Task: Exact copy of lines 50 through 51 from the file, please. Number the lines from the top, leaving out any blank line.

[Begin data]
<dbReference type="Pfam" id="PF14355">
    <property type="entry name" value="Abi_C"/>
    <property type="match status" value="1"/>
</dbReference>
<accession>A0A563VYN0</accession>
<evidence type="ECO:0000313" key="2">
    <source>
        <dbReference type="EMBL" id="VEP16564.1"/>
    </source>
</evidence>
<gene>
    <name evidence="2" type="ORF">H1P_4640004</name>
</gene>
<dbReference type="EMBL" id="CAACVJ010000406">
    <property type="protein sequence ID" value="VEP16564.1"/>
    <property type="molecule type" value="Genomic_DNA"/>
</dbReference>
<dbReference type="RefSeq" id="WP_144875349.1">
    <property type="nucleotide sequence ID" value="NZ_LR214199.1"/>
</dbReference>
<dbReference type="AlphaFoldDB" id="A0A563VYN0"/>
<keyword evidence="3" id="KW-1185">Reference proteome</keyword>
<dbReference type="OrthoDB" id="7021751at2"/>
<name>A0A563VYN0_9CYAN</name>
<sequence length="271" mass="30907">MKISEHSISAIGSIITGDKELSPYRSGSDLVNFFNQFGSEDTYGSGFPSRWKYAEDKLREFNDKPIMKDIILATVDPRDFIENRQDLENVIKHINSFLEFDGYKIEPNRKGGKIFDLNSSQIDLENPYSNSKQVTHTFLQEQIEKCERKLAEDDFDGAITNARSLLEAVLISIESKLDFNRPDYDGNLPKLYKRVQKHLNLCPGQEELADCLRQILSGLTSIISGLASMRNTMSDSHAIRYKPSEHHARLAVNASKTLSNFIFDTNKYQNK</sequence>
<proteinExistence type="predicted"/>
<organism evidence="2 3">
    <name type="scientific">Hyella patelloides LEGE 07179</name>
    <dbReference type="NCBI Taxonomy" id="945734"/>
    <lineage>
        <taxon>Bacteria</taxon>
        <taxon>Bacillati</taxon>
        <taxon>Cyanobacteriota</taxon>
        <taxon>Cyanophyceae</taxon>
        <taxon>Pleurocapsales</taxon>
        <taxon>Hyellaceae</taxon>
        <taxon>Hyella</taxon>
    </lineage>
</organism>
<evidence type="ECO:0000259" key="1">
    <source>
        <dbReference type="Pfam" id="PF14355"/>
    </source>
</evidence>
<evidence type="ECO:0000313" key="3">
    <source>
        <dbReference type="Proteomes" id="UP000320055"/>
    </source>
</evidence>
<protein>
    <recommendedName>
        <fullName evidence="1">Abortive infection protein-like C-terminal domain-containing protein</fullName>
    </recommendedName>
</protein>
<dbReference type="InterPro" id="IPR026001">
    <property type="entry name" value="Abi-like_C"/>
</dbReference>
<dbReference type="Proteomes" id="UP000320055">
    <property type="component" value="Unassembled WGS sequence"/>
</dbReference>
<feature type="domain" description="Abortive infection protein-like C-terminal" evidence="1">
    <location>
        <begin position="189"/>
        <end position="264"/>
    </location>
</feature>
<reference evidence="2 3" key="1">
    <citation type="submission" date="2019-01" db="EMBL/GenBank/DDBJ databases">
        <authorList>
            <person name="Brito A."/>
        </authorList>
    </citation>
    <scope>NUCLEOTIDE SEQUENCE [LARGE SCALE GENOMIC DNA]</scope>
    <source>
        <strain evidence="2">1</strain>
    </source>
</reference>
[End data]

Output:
<protein>
    <recommendedName>